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You are here: Home / Library / RBINS Staff Publications / Experimental exposure to cadmium affects metallothionein-like protein levels but not survival and growth in wolf spiders from polluted and reference populations

D. Eraly, F. Hendrickx, L. Bervoets and L. Lens (2010)

Experimental exposure to cadmium affects metallothionein-like protein levels but not survival and growth in wolf spiders from polluted and reference populations

Environmental Pollution, 158(6):2124-2131.

Both local adaptation and acclimation in tolerance mechanisms may allow populations to persist under metal pollution. However, both mechanisms are presumed to incur (energetic) costs and to trade-off with other life-history traits. To test this hypothesis, we exposed Pardosa saltans (Lycosidae) spiderlings originating from metal-polluted and unpolluted sites to a controlled cadmium (Cd) treatment, and compared contents of metal-binding metallothionein-like proteins (MTLPs), internal metal concentrations, and individual survival and growth rates with a reference treatment. While increased MTLP concentrations in offspring originating from both polluted and unpolluted populations upon exposure indicates a plastic tolerance mechanism, survival and growth rates remain largely unaffected, independent of the population of origin. However, MTLP and Cd concentrations were not significantly correlated. We suggest that MTLP production may be an important mechanism enabling P. saltans populations to persist in ecosystems polluted with heavy metals above a certain level. (C) 2010 Elsevier Ltd. All rights reserved.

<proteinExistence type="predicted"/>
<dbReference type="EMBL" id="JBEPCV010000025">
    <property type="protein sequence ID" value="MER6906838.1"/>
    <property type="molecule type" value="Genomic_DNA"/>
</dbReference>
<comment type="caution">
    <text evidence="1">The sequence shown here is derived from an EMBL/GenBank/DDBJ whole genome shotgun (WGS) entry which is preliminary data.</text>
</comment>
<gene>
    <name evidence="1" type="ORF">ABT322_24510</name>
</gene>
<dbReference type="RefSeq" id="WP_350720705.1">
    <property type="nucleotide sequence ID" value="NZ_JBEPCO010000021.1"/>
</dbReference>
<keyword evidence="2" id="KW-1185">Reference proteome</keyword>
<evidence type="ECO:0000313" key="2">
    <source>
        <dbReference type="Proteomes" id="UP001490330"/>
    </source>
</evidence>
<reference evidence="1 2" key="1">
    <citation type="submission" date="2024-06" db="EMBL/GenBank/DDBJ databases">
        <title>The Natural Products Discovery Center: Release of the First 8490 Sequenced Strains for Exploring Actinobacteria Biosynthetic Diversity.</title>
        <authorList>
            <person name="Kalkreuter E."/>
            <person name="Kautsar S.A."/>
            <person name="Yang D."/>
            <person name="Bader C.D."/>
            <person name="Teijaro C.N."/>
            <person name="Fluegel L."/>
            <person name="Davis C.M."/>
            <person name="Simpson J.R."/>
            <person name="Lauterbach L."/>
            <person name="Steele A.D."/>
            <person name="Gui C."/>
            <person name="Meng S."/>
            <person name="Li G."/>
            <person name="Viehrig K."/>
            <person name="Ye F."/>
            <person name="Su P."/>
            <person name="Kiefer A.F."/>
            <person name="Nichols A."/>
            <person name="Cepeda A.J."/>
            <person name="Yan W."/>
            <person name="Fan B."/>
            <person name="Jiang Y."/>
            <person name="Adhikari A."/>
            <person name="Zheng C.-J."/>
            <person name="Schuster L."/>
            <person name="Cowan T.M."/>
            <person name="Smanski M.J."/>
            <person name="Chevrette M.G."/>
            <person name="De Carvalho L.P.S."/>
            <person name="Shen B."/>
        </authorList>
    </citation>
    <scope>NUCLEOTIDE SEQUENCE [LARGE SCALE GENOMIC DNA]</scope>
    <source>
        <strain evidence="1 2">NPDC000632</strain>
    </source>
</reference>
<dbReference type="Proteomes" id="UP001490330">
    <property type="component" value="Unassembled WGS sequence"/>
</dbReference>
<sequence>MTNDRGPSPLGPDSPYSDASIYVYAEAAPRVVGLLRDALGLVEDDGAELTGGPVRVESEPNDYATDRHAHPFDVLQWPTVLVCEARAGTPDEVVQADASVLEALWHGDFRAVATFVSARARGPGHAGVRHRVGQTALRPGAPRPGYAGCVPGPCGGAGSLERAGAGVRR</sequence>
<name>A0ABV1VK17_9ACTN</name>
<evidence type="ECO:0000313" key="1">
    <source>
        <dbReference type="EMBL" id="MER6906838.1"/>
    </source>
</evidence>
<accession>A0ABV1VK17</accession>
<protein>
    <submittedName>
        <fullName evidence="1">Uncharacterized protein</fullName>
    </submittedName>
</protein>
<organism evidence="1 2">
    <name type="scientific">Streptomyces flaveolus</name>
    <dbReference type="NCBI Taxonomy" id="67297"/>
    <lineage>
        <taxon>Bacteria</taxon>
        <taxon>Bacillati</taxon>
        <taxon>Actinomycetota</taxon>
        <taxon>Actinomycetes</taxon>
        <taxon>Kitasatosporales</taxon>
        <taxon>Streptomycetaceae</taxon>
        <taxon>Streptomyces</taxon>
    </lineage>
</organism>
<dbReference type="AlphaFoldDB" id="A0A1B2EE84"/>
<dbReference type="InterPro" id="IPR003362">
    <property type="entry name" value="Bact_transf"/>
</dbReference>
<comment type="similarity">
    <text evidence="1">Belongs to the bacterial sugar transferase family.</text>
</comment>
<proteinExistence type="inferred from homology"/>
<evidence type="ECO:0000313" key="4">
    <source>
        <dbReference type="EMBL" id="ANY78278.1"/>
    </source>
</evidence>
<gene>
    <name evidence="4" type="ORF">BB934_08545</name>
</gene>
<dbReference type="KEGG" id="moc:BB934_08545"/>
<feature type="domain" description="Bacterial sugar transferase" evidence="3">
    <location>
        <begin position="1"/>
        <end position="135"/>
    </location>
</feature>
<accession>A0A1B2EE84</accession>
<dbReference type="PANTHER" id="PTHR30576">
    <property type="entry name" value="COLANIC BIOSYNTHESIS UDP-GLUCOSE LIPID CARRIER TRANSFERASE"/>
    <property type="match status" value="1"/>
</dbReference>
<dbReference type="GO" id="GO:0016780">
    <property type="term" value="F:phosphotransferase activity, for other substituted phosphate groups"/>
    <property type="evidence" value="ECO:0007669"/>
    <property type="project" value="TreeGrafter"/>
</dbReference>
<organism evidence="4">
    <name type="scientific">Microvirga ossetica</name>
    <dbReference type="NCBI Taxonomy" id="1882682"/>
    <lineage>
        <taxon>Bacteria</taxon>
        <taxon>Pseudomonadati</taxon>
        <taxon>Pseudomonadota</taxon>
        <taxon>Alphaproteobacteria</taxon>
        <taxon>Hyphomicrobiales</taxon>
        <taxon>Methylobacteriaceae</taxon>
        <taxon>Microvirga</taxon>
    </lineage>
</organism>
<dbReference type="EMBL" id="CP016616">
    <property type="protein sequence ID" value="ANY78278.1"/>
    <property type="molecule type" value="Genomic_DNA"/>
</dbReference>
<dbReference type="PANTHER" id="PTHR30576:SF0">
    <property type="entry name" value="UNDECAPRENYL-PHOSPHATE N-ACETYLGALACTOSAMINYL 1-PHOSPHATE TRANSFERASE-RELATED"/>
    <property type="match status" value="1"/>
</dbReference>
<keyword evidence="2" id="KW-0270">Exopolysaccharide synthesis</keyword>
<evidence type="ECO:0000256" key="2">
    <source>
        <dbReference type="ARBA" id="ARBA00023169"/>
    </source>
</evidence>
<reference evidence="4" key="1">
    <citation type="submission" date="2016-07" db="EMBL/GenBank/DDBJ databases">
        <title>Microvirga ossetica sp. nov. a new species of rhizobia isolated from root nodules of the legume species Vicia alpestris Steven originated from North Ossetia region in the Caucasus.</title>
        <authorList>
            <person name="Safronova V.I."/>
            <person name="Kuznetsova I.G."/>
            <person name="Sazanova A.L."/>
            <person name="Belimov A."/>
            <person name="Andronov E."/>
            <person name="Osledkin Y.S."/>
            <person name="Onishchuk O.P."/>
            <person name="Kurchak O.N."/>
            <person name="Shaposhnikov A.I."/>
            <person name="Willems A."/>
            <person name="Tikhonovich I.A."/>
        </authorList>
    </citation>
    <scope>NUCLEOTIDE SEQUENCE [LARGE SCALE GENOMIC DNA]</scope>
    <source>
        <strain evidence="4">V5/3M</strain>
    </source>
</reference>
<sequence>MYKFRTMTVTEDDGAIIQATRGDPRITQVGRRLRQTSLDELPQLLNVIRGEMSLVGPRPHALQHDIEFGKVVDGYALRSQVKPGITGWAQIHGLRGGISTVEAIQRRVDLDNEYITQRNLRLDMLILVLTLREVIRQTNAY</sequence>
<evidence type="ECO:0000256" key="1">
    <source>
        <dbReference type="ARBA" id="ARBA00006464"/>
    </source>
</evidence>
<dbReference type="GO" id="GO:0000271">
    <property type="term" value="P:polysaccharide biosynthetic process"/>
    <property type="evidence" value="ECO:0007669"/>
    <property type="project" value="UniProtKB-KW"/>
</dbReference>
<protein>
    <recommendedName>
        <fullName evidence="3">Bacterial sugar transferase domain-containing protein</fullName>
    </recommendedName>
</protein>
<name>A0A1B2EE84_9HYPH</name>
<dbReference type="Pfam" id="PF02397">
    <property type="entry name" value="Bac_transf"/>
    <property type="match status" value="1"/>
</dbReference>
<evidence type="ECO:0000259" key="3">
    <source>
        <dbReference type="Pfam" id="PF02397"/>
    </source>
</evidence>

RBINS Publication(s), Peer Review, Impact Factor
Eraly, Debbie Hendrickx, Frederik Bervoets, Lieven Lens, Luc Si
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